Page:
BRUCE SPRINGSTEEN – ONLY THE STRONG SURVIVE: REVIEW



BRUCE SPRINGSTEEN

Only The Strong Survive (Sony)


A COVERS ALBUM FROM BRUCE SPRINGSTEEN, 15 soul and R&B songs from the ‘60s and early ‘70s, including two duets with Sam Moore (of Sam and Dave), means … A good time? A placeholder? A chance to break free? A sign of creative stasis?


There is nothing wrong with a covers album, nor with an album celebrating your influences or key markers in your musical education. Why not pay tribute? Why not have fun with songs you love? Why not say these are songs and songwriters and performers who should not be forgotten? Why not give to fans who might not know the roots of your work some entry points or directions to follow?


Speaking as one music fan, I have made hundreds of discoveries and opened up scores of new areas of interest thanks to individual songs or whole albums of covers by artists I followed. I’ll take my inspirations wherever I can frankly.


None of which is to say that covers necessarily add value. Rod Stewart perfunctorily running through the (now obligatorily capitalised) Great American Songbook to sales increasing in inverse proportion to his commitment to the material, and Human Nature enthusiastically but anonymously pinning Motown to the cabaret floor, got to the style and to a fair extent the mechanics, but never to the core of the songs.


(And who is going to be the first to bring up Duran Duran repurposing the likes of Public Enemy, Melle Mel, Bob Dylan and The Temptations? Yes, that list still is staggering and hilarious, even before you hear them. And then especially when you hear them.)



Contrast those with Dylan’s idiosyncratic Songbook covers, which like Willie Nelson’s Stardust, loosened the style and vocal traditions but zeroed in on the lyrical and tonal heart of the material, or the way Joni Mitchell (Both Sides Now), Cat Power (The Covers Record) and Shelby Lynne (Just A little Lovin) explored the frameworks and honoured the intentions while still bringing themselves to the material in ways that changed, even if subtly, those songs. And in its own way We Shall Overcome: The Seeger Sessions, Springsteen’s 2006 folk/traditional covers record, drove a fair bit of oomph up those well-worn highways.


Now? Springsteen has said that with this album – made with minimal contribution from The E Street Band with whom he is about to go back out on tour, but still full of brass and strings and bass and drums and healthy backing vocals – was a chance for him just to sing. It’s an interesting way to put it and, while open to interpretation, borne out on this record.


Because beyond not having to tell a bigger story, position these songs in today’s political/social context, or “represent” anything or anyone – the requirements which he has long embraced but nonetheless weigh on every record he makes in a manner that can unbalance our reactions as much is his purpose – it seems to me that what he means by that is not looking to reconstruct or deconstruct, expand or drill down, but just to exist within.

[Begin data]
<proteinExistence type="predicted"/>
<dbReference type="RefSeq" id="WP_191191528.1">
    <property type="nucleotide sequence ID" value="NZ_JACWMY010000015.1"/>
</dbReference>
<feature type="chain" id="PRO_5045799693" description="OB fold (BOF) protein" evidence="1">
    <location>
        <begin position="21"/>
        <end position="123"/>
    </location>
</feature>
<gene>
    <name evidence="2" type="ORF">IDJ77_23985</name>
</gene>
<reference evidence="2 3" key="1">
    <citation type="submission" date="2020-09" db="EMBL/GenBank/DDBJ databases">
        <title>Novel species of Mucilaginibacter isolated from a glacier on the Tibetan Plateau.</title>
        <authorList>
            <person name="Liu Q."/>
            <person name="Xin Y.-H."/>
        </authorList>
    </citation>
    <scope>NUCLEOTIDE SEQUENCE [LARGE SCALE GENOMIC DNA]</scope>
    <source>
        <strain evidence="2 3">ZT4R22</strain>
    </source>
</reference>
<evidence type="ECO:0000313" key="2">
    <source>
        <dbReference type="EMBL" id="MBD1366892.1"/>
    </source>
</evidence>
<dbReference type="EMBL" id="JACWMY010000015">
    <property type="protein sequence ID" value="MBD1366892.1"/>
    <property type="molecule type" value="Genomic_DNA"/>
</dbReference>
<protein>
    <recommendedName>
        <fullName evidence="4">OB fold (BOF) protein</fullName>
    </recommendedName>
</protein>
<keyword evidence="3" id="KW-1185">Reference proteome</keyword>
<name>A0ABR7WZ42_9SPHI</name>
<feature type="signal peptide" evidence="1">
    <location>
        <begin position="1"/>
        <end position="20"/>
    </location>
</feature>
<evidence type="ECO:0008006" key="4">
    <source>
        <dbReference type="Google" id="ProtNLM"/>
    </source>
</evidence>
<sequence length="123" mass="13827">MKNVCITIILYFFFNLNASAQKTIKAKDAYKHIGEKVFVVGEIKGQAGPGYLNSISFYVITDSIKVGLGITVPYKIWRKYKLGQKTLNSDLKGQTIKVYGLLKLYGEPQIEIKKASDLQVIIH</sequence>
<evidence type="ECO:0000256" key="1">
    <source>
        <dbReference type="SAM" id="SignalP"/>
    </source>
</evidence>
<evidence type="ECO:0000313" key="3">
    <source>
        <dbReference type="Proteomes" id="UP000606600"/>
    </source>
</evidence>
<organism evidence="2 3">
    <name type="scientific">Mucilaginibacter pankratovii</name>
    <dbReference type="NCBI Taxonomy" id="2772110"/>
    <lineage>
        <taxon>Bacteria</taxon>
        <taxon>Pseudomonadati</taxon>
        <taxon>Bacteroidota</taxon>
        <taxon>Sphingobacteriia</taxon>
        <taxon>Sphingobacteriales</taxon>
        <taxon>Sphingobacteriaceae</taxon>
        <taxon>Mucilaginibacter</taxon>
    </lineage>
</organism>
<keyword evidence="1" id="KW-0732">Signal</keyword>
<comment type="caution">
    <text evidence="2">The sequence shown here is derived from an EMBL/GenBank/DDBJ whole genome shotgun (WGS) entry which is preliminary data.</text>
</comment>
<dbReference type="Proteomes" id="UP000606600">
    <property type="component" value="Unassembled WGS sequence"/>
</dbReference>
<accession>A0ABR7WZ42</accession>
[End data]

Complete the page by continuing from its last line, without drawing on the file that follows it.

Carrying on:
And Springsteen is very happy existing within these songs. Whether raspy and urgent in the manner of a hot to the touch soul preacher, or smoothly aged but not yet ageing like a man who still believes, whether tender and cracked in the guise of a lover-to-be-spurned, or finding a late in life bounce like a man surprised to still be wanted, Springsteen’s singing here is unforced and attractive. It’s not just that it has been captured in a most flattering production; it brings perception and depth of understanding, and then his joy on top.



He sounds shop-fresh in Do I Love You (Indeed I Do), well lived-in through When She Was My Girl’s pre-disco discotheque groove, both solid and positively lifted by the choral backing (and glistening strings) in Someday We’ll Be Together, and if the huskiness and push overtakes the vulnerability in I Wish It Would Rain, he uses those same qualities to earth Nightshift in a way that enhances rather than detracts from the melodic prettiness and the smoothness of the backing voices.


What isn’t on offer, and quite clearly was not intended, is any re-imagining of these songs or any claiming of them as his to own rather than borrow. Arrangements work within familiar boundaries, with on occasion a bit more punch, a little stiffer-legged beat than originally, an extra layer of accompaniment at other times. But essentially all of the tracks are treated respectfully and with love, almost as artefacts.


That’s fine, but it prompts another batch of questions as we return to the value of a covers album. Do we need another version of What Becomes Of The Brokenhearted? like the ones we know, even as Hey, Western Union Man is more likely to be a discovery? Beyond its cuteness, does Don’t Play That Song lift itself above the pack? Is there something new to be found in I Wish It Would Rain beyond having it done by him? Can more pathos be wrung from The Sun Ain’t Gonna Shine Anymore?


Given I’m answering no to those, in the end Only The Strong Survive makes for a fun record, one that reminds you how good these songs are and allows you to revel in the qualities that appealed to Springsteen, and us, for decades. What it doesn’t make for is a record that demands you own it.